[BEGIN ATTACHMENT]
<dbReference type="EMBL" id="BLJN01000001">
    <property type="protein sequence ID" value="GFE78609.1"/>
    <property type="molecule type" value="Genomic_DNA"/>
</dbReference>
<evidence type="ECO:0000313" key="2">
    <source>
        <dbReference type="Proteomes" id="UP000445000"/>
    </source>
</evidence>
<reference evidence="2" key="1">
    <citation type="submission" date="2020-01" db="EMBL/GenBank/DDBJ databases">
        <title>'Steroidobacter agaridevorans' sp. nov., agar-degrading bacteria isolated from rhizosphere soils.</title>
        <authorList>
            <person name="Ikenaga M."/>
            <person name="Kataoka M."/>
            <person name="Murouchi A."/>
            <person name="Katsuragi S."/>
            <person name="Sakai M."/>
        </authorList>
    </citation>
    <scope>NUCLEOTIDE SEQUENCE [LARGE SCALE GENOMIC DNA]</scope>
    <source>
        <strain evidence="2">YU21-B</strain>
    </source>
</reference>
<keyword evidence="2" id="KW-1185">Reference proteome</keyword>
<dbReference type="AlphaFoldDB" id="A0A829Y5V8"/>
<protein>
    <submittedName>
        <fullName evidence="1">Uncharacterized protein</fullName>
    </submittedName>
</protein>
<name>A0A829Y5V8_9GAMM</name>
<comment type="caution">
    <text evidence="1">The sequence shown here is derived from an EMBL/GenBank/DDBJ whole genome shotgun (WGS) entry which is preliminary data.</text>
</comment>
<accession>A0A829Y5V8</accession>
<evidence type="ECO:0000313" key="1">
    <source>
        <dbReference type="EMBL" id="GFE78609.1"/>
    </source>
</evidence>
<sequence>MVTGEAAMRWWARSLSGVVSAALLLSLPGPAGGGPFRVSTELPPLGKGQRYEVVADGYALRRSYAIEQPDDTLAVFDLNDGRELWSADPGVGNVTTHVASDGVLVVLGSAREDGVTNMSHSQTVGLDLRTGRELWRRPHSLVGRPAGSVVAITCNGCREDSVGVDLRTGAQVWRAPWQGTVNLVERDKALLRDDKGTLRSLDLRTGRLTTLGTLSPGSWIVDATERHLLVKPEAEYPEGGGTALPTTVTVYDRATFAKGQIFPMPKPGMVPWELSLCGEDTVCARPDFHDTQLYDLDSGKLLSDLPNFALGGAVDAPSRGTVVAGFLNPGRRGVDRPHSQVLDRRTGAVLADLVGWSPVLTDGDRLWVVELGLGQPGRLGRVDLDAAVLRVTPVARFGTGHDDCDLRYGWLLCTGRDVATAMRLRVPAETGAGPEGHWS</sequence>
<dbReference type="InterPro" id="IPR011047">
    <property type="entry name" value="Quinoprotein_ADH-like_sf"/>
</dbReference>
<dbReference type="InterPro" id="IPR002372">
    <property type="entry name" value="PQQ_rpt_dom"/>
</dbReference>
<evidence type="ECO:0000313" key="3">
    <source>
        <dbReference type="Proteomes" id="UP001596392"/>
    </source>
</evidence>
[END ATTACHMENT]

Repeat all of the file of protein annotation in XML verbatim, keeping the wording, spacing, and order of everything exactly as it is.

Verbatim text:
<dbReference type="EMBL" id="BLJN01000001">
    <property type="protein sequence ID" value="GFE78609.1"/>
    <property type="molecule type" value="Genomic_DNA"/>
</dbReference>
<evidence type="ECO:0000313" key="2">
    <source>
        <dbReference type="Proteomes" id="UP000445000"/>
    </source>
</evidence>
<reference evidence="2" key="1">
    <citation type="submission" date="2020-01" db="EMBL/GenBank/DDBJ databases">
        <title>'Steroidobacter agaridevorans' sp. nov., agar-degrading bacteria isolated from rhizosphere soils.</title>
        <authorList>
            <person name="Ikenaga M."/>
            <person name="Kataoka M."/>
            <person name="Murouchi A."/>
            <person name="Katsuragi S."/>
            <person name="Sakai M."/>
        </authorList>
    </citation>
    <scope>NUCLEOTIDE SEQUENCE [LARGE SCALE GENOMIC DNA]</scope>
    <source>
        <strain evidence="2">YU21-B</strain>
    </source>
</reference>
<keyword evidence="2" id="KW-1185">Reference proteome</keyword>
<dbReference type="AlphaFoldDB" id="A0A829Y5V8"/>
<protein>
    <submittedName>
        <fullName evidence="1">Uncharacterized protein</fullName>
    </submittedName>
</protein>
<name>A0A829Y5V8_9GAMM</name>
<comment type="caution">
    <text evidence="1">The sequence shown here is derived from an EMBL/GenBank/DDBJ whole genome shotgun (WGS) entry which is preliminary data.</text>
</comment>
<accession>A0A829Y5V8</accession>
<evidence type="ECO:0000313" key="1">
    <source>
        <dbReference type="EMBL" id="GFE78609.1"/>
    </source>
</evidence>
<sequence>MVTGEAAMRWWARSLSGVVSAALLLSLPGPAGGGPFRVSTELPPLGKGQRYEVVADGYALRRSYAIEQPDDTLAVFDLNDGRELWSADPGVGNVTTHVASDGVLVVLGSAREDGVTNMSHSQTVGLDLRTGRELWRRPHSLVGRPAGSVVAITCNGCREDSVGVDLRTGAQVWRAPWQGTVNLVERDKALLRDDKGTLRSLDLRTGRLTTLGTLSPGSWIVDATERHLLVKPEAEYPEGGGTALPTTVTVYDRATFAKGQIFPMPKPGMVPWELSLCGEDTVCARPDFHDTQLYDLDSGKLLSDLPNFALGGAVDAPSRGTVVAGFLNPGRRGVDRPHSQVLDRRTGAVLADLVGWSPVLTDGDRLWVVELGLGQPGRLGRVDLDAAVLRVTPVARFGTGHDDCDLRYGWLLCTGRDVATAMRLRVPAETGAGPEGHWS</sequence>
<dbReference type="InterPro" id="IPR011047">
    <property type="entry name" value="Quinoprotein_ADH-like_sf"/>
</dbReference>
<dbReference type="InterPro" id="IPR002372">
    <property type="entry name" value="PQQ_rpt_dom"/>
</dbReference>
<evidence type="ECO:0000313" key="3">
    <source>
        <dbReference type="Proteomes" id="UP001596392"/>
    </source>
</evidence>